Doctors and Donnelly clash over call for senior medics to work weekends to ease overcrowding crisis

Health officials want hospital consultants to work outside normally rostered hours to speed up discharges

Senior doctors clashed with Minister for Health Stephen Donnelly yesterday after he asked them to work weekends over coming weeks to help deal with the crisis in hospital emergency units.

Mr Donnelly and health officials want hospital consultants to work outside their normally rostered hours in order to speed up discharges and make space for patients to be admitted in order to ease overcrowding in the units, which has hit record levels this week.

“There is an ask of consultants and appropriate medical staff to come in just for the next few weeks, to come in at the weekends,” Mr Donnelly told RTÉ.

However, the Irish Hospital Consultants Association (IHCA) hit back at his remarks, saying that “public hospital staff are working tirelessly attempting to provide appropriate levels of care to patients”.


“Consultants are on call 24/7, often practising over and above recommended levels, but the reality is there simply isn’t enough of us to meet increased demand,” the representative group said in a statement.

The consultants warned that the crisis in emergency wards could soon see more than 1,000 patients a day being treated on trolleys, rather than in hospital wards, and criticised the Government for not providing adequate resources and capacity in the State’s hospitals and wider health service.

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A total of 838 patients admitted to hospitals were waiting for a bed on trolleys in emergency departments or on wards on Wednesday morning, according to the Irish Nurses and Midwives Organisation. This was down from Tuesday’s record of 931, but was the second-highest total ever recorded by the union’s trolley watch count.

There is no point in putting in another 200 beds if the same practices are going to prevail

—  Nurse

Mr Donnelly told Cabinet colleagues yesterday that the crisis in hospital emergency units is expected to continue over the coming days as the surge of people sick with respiratory infections shows no sign of ending.

The Minister’s plea to consultants to work out-of-hours comes as health officials say that delays in discharging patients are clogging up the system, leading to growing waits for patients attending emergency units. Senior health sources say that work practices at many hospitals mean not enough patients are being discharged, as consultants are not on-site throughout the week.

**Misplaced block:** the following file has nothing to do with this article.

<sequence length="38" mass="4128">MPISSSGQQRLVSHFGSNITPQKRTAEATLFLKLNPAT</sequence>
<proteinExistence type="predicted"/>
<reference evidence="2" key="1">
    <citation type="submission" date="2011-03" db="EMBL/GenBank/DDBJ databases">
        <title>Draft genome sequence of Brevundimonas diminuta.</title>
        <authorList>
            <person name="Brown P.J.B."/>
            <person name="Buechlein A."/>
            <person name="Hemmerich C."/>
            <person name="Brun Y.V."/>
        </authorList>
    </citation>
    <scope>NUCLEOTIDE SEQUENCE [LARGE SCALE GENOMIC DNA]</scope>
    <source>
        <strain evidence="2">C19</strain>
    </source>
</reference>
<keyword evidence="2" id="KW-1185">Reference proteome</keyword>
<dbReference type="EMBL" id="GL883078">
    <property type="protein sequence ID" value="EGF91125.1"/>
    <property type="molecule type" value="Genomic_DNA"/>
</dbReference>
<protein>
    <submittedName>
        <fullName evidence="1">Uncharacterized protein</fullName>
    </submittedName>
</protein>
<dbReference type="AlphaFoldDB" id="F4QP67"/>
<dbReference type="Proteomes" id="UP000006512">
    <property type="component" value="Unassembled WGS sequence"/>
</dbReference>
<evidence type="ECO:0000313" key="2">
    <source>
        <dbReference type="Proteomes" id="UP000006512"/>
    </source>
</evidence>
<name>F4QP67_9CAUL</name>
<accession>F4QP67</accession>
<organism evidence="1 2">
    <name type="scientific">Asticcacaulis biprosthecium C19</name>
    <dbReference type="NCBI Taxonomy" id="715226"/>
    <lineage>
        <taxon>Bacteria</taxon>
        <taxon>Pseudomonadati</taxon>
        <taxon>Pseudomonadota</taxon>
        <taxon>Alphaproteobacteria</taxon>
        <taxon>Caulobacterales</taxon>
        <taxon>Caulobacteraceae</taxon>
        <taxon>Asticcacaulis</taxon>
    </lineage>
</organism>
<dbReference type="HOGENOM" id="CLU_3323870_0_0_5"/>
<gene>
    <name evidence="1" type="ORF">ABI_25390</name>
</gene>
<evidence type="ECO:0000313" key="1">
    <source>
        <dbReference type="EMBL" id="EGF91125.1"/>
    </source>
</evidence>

Staff at University Hospital Limerick, where the highest number of patients awaiting admission to a bed, 76, was recorded yesterday, told The Irish Times that while more beds are needed there, staffing and patient flow were also significant issues.

“There is no point in putting in another 200 beds if the same practices are going to prevail,” said one nurse, who spoke privately out of fear of being disciplined by the HSE if they were identified. ”The beds will be filled very quickly, but you’ve got to be moving people in and out of the system. Senior people have to see patients. It certainly is an issue.”

Another said overcrowding was being exacerbated by people “going to the ED when they don’t need to”.

“Working, fit, well people are coming in,” they said.

Speaking to political correspondents in Government Buildings after yesterday’s Cabinet meeting, a spokesman for Taoiseach Leo Varadkar acknowledged that there was a “need to improve patient flow” in hospitals. He said the Taoiseach had reiterated that “all necessary resources would be provided”, but that there was no question of additional money being made available to the health service at this stage.

The Cabinet heard that hospital Covid-19 and respiratory syncytial virus (RSV) cases were high, but stable. However, the numbers needing hospital treatment for flu are running at more than twice the level for the equivalent period before the pandemic. Ministers were also told there has been a significant increase in older patients presenting to emergency departments.

Many European countries are experiencing difficult conditions in hospitals due the wave of Covid-19, flu and RSV currently sweeping the Continent. The situation is especially acute in the UK.

Pat Leahy

Pat Leahy

Pat Leahy is Political Editor of The Irish Times